“So I thought we could set up the town hall as an emergency shelter, and enlist the nuns to feed and supervise them, just for a couple nights while I organize more longterm placements with some of the families in town.”
“An excellent suggestion,” Regina agrees, and Emma’s heart definitely does not jump in elation at such warm praise. “I will speak to Blue and ensure she gives us her fullest assistance. And I’ll make sure the town hall is prepared for the boys. Perhaps you could commandeer the school bus to transport them? I have a list of potential placements for the boys in progress- something I began working on when we returned from Neverland, but then with the second curse it was never put into action. We have a fairly basic family services program in place, but there’s never been a need for longterm placement of large numbers of children.”
Emma listens attentively, trying not to be distracted by how undeniably hot Regina sounds when she takes control. But she’s simultaneously amazed at the fact that Regina’s curse involved the transportation of hundreds of people she intended to punish, to a town with electricity, transit, paved roads, the internet, social assistance programs, and modern medicine. She might have run this town like a dictator, but Emma finds it tough to see that as such an awful thing when she considers how much the residents get out of it.
“Granny is in charge of the weekly soup kitchen,” Regina continues. “She should be able to organize emergency meals for the children. We have a food bank of course but I’m sure those supplies will be quickly exhausted. I believe the Merry Men have been drawing on it for some time now.”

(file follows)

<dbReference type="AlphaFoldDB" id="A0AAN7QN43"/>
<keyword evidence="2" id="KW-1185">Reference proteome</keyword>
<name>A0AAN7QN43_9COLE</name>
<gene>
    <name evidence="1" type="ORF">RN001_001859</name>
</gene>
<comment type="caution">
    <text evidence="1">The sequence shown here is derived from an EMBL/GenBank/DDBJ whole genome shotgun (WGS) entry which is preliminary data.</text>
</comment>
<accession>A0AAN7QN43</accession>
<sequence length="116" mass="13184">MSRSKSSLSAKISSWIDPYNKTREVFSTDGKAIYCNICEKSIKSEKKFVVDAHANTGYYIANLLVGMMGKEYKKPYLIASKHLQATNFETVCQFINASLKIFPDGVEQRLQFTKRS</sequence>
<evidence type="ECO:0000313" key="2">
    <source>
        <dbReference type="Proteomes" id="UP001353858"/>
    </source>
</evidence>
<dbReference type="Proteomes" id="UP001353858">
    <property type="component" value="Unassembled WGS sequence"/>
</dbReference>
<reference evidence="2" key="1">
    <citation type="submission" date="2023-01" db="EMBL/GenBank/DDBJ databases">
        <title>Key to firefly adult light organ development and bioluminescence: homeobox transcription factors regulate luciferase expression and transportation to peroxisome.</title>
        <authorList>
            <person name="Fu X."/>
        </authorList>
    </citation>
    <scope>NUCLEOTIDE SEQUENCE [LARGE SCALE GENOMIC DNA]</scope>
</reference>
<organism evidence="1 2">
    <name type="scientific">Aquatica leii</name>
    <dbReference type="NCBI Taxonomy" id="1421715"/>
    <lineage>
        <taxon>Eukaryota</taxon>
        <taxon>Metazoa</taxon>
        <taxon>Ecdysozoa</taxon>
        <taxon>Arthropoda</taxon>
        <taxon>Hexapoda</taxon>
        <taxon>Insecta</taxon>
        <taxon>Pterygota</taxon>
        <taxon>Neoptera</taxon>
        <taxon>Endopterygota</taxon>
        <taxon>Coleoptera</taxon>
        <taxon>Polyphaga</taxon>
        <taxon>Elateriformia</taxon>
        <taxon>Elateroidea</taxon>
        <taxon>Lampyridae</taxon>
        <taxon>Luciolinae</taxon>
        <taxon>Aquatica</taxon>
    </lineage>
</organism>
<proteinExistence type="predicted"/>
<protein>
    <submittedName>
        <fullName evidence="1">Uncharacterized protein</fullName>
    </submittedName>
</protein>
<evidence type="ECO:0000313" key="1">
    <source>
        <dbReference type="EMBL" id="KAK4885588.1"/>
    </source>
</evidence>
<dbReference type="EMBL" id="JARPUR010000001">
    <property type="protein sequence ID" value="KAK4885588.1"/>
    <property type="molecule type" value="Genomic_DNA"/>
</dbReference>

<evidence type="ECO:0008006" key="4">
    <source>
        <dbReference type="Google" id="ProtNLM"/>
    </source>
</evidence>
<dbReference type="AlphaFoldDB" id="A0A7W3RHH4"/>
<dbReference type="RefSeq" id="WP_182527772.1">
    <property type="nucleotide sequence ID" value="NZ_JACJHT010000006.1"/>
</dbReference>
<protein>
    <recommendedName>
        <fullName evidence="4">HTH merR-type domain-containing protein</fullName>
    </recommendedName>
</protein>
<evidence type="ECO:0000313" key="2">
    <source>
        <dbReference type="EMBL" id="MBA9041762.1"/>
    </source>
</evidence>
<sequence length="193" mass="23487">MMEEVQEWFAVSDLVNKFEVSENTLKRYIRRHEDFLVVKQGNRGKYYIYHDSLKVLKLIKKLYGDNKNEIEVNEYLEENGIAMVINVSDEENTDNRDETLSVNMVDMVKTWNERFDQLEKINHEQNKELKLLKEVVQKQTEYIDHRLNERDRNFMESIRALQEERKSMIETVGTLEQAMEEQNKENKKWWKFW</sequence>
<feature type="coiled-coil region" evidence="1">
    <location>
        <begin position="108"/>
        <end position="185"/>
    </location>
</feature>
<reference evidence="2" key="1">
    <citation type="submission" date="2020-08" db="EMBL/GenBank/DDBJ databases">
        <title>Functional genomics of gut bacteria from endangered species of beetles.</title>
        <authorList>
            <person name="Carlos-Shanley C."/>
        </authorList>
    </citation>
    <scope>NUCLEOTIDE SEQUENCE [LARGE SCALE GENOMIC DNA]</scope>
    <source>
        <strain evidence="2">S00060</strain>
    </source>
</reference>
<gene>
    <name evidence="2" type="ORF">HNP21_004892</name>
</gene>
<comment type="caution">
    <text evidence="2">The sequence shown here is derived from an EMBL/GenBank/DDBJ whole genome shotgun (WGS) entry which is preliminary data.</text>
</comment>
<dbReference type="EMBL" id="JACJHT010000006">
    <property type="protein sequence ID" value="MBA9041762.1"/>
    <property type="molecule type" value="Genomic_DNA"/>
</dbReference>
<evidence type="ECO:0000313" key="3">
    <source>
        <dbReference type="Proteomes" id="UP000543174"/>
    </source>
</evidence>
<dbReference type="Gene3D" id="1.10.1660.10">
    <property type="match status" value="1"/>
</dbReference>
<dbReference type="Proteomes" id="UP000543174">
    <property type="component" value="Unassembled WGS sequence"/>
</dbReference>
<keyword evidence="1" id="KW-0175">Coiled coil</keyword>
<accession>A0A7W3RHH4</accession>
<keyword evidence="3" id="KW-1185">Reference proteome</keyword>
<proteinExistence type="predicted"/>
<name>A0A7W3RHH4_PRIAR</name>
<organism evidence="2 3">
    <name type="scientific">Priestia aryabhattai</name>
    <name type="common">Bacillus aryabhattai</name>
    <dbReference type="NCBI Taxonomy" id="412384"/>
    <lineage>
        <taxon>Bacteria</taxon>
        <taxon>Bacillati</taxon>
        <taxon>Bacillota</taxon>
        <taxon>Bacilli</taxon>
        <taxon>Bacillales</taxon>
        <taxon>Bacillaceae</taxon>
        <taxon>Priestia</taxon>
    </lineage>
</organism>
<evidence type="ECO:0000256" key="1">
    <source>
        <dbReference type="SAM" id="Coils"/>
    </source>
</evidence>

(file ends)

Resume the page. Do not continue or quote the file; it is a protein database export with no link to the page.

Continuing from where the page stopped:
“I’ll talk to her,” Emma volunteers. “I have to go by the diner anyway to meet Ruby in a bit.”
“Oh yes your new roommate!”
“Hopefully, depending on what this place is like.”
“Beggars can’t be choosers, Emma.”
“I don’t think I’m in begging territory just yet.”
“Oh really? Tell me, when was the last time you walked in on your parents at an inappropriate moment?” she responds teasingly.
Emma had walked in on her parents making out that very morning, which was marginally less disturbing than the breast pump, but still not something she needed to see before she’s even had her first coffee.
“Point taken. I’ll call you later about the shelter plans.”
She leaves David in charge of rallying the troops and heads back into town to meet Ruby. The apartment, as it turns out, is perfect. It’s bright with huge windows and a view of the bay; a large open-plan living and kitchen area (kindof like Mary Margaret’s but with actual walls cordoning off some private space like bedrooms and a bathroom); there’s even a small den they can use as an office, or a very small guest room, or a craft room, or a weapons closet… Ruby gives a little yelp of excitement when Emma tells her she’s in, and is ready to rush home to repack everything she’d just taken back out of boxes. Emma drops her off at the bed and breakfast so she can speak to Granny about preparing a meal for the kids, arriving just in time to see the Merry Men trooping in. Granny looks thrilled at the sudden boom in business, but Ruby less so.
“Shit. Robin’s staying here?”
“Got a problem with that, dear?” comes her grandmother’s curt reply.
“Well I’m sure Marian won’t appreciate it. She came here to get away from him.”
“Well I can’t turn away paying customers. I’m happy to give Marian a bed, even though she can’t afford it; I’m no tirant. But I have to pay the bills somehow!”
“Wait,” Emma cuts in. “Why is Marian staying here? Did something happen between her and Robin?”
“They had a fight…” Ruby replies unhappily.
“Let me guess; about Regina?”